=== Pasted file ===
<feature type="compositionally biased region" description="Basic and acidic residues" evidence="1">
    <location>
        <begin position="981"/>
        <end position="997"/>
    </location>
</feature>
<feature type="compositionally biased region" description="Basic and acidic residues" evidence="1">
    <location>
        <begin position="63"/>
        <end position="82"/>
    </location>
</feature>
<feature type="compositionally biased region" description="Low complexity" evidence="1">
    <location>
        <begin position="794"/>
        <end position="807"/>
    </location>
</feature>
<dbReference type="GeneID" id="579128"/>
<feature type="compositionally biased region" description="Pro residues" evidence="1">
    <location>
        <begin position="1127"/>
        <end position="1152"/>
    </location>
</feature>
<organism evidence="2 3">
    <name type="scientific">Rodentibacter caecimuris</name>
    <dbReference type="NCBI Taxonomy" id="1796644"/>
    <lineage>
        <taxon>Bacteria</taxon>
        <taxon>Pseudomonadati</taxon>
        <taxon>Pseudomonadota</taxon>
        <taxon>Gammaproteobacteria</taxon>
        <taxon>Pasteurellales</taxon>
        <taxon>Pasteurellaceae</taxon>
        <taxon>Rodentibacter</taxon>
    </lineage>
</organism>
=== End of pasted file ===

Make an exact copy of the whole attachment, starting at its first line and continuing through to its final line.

<feature type="compositionally biased region" description="Basic and acidic residues" evidence="1">
    <location>
        <begin position="981"/>
        <end position="997"/>
    </location>
</feature>
<feature type="compositionally biased region" description="Basic and acidic residues" evidence="1">
    <location>
        <begin position="63"/>
        <end position="82"/>
    </location>
</feature>
<feature type="compositionally biased region" description="Low complexity" evidence="1">
    <location>
        <begin position="794"/>
        <end position="807"/>
    </location>
</feature>
<dbReference type="GeneID" id="579128"/>
<feature type="compositionally biased region" description="Pro residues" evidence="1">
    <location>
        <begin position="1127"/>
        <end position="1152"/>
    </location>
</feature>
<organism evidence="2 3">
    <name type="scientific">Rodentibacter caecimuris</name>
    <dbReference type="NCBI Taxonomy" id="1796644"/>
    <lineage>
        <taxon>Bacteria</taxon>
        <taxon>Pseudomonadati</taxon>
        <taxon>Pseudomonadota</taxon>
        <taxon>Gammaproteobacteria</taxon>
        <taxon>Pasteurellales</taxon>
        <taxon>Pasteurellaceae</taxon>
        <taxon>Rodentibacter</taxon>
    </lineage>
</organism>